Gift-Giving Tips

Gift-Giving Tips

If you're looking for a gift for the genealogists on your list, here are a few photo-related suggestions:A digital camera. There's a member of my family who still uses film. While there's nothing wrong with that, the holiday season is a good time to jump into digital. Manufacturers often bundle...

If you’re looking for a gift for the genealogists on your list, here are a few photo-related suggestions:

  • A digital camera. There’s a member of my family who still uses film. While there’s nothing wrong with that, the holiday season is a good time to jump into digital. Manufacturers often bundle printers with cameras, saving you or your recipient time and money. Keep in mind you don’t need a lot of megapixels to make 4×6-inch prints, or fancy gadgets to take a good picture. Look for cameras with image stabilization and an optical zoom that fit your budget.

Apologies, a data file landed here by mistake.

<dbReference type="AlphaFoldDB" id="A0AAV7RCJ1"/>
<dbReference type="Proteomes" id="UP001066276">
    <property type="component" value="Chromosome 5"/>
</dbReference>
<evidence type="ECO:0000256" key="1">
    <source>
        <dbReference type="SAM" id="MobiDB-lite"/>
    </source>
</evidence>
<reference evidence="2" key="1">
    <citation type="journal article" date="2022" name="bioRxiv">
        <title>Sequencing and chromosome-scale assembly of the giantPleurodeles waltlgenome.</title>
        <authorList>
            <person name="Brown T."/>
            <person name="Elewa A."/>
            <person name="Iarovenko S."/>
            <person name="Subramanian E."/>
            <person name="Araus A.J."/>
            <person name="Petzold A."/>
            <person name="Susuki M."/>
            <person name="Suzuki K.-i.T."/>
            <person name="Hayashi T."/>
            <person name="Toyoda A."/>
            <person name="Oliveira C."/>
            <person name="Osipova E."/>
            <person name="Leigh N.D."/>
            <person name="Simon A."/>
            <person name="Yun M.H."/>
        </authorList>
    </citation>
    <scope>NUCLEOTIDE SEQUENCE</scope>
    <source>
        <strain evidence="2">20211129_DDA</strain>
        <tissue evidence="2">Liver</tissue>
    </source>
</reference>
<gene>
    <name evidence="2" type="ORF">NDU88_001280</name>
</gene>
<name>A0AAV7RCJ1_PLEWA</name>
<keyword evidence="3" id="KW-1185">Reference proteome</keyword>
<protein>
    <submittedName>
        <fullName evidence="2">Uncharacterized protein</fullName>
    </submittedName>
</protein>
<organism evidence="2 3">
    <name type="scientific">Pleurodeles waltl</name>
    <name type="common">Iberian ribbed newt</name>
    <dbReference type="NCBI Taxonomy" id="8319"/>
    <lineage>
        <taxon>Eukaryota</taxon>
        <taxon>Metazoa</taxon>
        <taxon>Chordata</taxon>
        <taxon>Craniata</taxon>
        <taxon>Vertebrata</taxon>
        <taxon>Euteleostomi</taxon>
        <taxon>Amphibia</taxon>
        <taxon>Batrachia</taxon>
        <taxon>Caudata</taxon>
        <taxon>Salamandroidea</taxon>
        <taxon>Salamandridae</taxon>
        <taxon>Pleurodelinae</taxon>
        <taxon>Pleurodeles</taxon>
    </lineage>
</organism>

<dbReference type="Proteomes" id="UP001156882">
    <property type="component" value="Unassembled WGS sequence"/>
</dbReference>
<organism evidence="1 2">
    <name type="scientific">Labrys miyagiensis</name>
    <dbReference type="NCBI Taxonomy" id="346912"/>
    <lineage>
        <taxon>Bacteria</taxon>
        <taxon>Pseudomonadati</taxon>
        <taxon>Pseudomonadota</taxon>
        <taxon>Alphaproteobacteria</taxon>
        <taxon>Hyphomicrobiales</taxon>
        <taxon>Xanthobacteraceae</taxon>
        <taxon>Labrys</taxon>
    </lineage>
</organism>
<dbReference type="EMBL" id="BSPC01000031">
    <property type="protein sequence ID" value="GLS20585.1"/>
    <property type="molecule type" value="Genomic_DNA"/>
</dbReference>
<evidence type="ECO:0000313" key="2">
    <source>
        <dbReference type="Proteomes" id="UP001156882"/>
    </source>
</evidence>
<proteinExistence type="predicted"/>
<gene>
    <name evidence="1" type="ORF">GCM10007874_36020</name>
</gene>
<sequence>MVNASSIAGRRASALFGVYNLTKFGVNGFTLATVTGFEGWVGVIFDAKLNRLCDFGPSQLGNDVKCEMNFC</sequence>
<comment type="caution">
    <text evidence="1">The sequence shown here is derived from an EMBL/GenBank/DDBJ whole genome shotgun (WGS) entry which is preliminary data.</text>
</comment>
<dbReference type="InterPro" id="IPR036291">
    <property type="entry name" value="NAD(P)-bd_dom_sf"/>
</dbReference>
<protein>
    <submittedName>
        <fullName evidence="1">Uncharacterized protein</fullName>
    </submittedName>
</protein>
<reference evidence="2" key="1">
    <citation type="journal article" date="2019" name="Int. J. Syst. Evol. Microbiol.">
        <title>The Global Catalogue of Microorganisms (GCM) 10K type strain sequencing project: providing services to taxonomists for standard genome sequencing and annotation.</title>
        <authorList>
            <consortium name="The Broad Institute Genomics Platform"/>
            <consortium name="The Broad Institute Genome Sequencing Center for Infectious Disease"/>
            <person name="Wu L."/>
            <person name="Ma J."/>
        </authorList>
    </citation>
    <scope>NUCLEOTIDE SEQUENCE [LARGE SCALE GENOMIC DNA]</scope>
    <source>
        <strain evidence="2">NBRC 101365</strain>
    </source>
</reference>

• A photo printer. I just bought an all-in-one—a combination photo printer/scanner/copier—for around $50! It’s an Epson and uses the Durabrite inks, which means I don’t have to worry about the longevity my prints as long as I also use acid- and lignin-free photo paper. Before purchasing a photo printer, check out its preservation ratings on Wilhelm’s Image Research.
  • A scanner. While legal-size scanners are still little pricey for my budget, you can find many letter-size models for less than $100. Look for scanners that can do high-resolution (300 dots per inch or higher) scanning. Here’s a tip: Read the reviews at Flat-BedScannerReview.com.

Looking for some smaller gifts? Buy Zig markers (for labeling resin-coated pictures) and soft-lead graphite pencils (for labeling heritage images) at art supply or scrapbook stores. Buy a box of acid- and lignin-free photo paper at an office supply store, or a beautiful preservation quality photo album at a stationary shop.

Click Comment to add your photo-gift ideas. Happy holidays!

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